04. Teleposta, off Kenyatta Avenue. If an award were to go to any piece of architecture with these merits, then they would go to the tower of the GPO: Elegant, cone-like., two towers side by side, inviting yellow-gold color, slim and modernistic. It is the only building in the city that can be seen from almost every direction despite being in the extreme end rather than the heart and despite being in the shadow of its tall, squat neighbor, Nyayo House. If any of the tower is unseen, then its robotic, perpendicular mast is.

03. Victoria Towers, Upper Hill. Elusive, phantasmagoria of blue illusions. All glass and almost a statement that the theory of relativity was after all right in that inverted and normally standing shapes can co-exist. The building is not so tall but it has immaculate curves that seem to be wrapping around each other in bottle and wing fashion.

02. Delta Corner, Westlands. In its finishing touches, Delta Center is by far the closest replication of how the Twin Towers in New York could have looked like in this city. In fact the 18 story twin towers are about to be possessed by the leading banker in the globe. It is a double-barreled masterpiece in the offing.

01. The Citadel, Westlands. Built in a hidden corner of the city, the Citadel deserves acclaim as the  most futuristic of all Nairobi buildings for it overcomes the theories of Roman-Greco architecture of adhering to form. It simply lacks form especially in its upper portion. Though solid and even linear, its color interplay overshadows any notion of solidity. Perhaps the car park underneath also gives the concept of a floating structure. It deserves the name citadel for its lack of grasp, being almost church-like, which makes it invincible. It is like a piece of graphic rendered solid in the air.


And at the VERY TAIL OF THE TALE....
Thirma kissed me again and again for the last time that night, as a light appeared in the east.
…a familiar light, only that this was redder, the light of the militia computeligents…

Thursday, September 23, 2010


Brief Introduction To East Africa

East Africa is made up of countries on the horn of Africa that comprises of Kenya, Uganda and Tanzania. Kenya and Tanzania have ports on the Indian Ocean whereas Uganda is landlocked. The three countries also share a common interior water mass, Lake Victoria, whose largest portion is on the Ugandan side. Economically, the region is an agricultural society whose main exports include, tea, coffee and livestock products. It  also enjoys industrial growth in areas like telecommunications, fines arts and manufacturing.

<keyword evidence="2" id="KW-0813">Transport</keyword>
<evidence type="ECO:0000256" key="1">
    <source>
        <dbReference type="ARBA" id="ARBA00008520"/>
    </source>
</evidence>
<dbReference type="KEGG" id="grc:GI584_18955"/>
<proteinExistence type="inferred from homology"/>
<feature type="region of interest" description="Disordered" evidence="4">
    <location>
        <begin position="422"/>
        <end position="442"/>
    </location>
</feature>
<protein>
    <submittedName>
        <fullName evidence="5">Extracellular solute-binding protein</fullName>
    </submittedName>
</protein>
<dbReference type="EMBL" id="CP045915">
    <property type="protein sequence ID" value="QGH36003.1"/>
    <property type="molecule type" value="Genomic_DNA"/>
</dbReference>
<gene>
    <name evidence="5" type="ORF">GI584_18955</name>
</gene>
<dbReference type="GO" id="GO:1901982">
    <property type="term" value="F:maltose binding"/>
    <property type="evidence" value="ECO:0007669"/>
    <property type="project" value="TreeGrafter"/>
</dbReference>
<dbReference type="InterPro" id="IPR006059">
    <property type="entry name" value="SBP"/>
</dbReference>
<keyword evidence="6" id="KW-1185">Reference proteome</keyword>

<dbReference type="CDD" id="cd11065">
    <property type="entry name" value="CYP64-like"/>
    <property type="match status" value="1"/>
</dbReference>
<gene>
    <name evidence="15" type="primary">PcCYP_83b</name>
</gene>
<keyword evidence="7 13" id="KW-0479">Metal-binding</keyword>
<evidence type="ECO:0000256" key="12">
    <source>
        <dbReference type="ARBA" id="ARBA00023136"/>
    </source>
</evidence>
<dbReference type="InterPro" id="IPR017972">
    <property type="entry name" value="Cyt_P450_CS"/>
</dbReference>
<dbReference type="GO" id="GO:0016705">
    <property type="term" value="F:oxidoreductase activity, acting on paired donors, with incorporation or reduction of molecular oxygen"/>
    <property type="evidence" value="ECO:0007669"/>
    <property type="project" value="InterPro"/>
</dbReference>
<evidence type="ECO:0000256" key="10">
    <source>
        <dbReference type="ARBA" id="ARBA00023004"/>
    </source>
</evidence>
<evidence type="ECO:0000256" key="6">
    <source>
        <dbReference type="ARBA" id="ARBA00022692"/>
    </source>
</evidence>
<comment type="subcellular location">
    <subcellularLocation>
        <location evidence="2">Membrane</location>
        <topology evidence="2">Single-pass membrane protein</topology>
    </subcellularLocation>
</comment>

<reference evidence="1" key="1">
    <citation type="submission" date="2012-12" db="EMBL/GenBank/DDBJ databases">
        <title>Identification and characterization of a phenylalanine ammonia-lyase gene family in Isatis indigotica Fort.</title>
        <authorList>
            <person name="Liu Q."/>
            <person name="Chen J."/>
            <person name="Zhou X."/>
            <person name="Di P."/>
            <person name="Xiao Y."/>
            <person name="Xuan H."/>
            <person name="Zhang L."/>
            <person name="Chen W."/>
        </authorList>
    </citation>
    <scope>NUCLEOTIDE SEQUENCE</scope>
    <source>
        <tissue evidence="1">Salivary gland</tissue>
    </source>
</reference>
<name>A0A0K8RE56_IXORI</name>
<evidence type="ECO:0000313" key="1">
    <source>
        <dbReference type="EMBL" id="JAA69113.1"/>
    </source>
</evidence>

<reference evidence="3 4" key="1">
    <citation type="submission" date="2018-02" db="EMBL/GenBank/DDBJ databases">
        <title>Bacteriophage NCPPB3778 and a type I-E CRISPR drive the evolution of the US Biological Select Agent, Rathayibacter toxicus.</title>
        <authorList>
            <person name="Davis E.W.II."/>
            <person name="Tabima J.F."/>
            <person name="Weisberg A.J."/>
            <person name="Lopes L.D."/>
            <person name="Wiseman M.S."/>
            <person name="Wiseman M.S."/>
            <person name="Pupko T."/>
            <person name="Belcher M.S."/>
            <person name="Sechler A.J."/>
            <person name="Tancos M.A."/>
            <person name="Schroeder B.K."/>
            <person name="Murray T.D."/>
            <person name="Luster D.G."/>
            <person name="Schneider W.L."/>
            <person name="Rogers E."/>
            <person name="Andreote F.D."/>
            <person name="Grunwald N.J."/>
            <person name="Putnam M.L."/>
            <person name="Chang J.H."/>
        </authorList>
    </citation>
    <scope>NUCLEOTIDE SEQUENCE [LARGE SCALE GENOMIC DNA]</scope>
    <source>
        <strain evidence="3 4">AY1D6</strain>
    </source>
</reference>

The political structure of the three countries follows the Commonwealth form of Constitutional Republics. The latest exception to this system occurred in Kenya, which promulgated a new constitution on 27th August 2010 setting up a county system of government. Other countries in the region including, Rwanda and Burundi are categorised as East African states through the shared EAC bloc, which is on its way to becoming a Common Market.

Tourism is a multimillion industry in the region due to the many national parks and diverse wildlife and the sandy beaches of Mombasa. The Kilindini harbor is the entry port for much of the foreign trade. Uganda has traditionally received imports via the port on the Mombasa-Uganda railway.

On the Common Market Of the EAC



Me

For any outsider to the East African Community (EAC), the fast rate in which the Common Market Protocol has been effected would seem incredible at first. A key prop to this assumption is that for an economic bloc to cross the barriers of the Customs Union, which is usually the precursor to a single market that embraces all states, within a record time, would require inexorable joint stamina.


The European Union, whose economic integration took several decades to implement is a measure of how long the process can take to implement. This is exactly what the five states that currently make up the EAC (Kenya, Tanzania, Rwanda, Burundi and Uganda) are set to achieve beginning the first of July 2010.

One can attribute these positive steps to the mutual cooperation between the five border states of East Africa. Unlike Europe, which is a heterogeneous society with disparate geographical barriers like the sea, and different political structures, the East African countries share common values like heritage and have a similar political system derived from the British. However, in order to realize a Single Market in this region, there are several milestones, the EAC  needs to cover by the by. These challenges include the ratification of the four freedoms and the show of political will to give security of tenure to already existing freedoms among the states. This will pave way for the formation of a common currency.

 These cross border freedoms that need ratification and implementation include convenient and cheap air transport, making the securities markets regional, enforcing free broadcasting rights across the region, customizing educational requirements, and modernizing travel and work documents.


Tuesday, September 21, 2010


Explanation on this Novel

Title: The Anti-Cousin
Synopsis: It is the year 2037 in postmodern EA Nation, a federal state
formed by East African countries. Against a background of a rotten court
system, two individuals are on the run after writing treasonable content.
Now the question is, who between them has done the capital wrong? Or is it
the state that is to blame? A forensic officer and robotic agents are out to
find out. The judgment on these two individuals, if caught, will resort in
the subtle salvation of a nation or the indictment of a whole society.
Finally, will the first person narrator,who is also the protagonist be finally
saved whereas the real culprit is brought to book?

The 63000 plus word novel is written in a
pseudo-surrealistic style that is deemed best to highlight in an undertone
the evils of impunity. The message is targeted at the here and now: the
future state, though realistic, is just a technical cap to drive the point
home.

The work is under copyright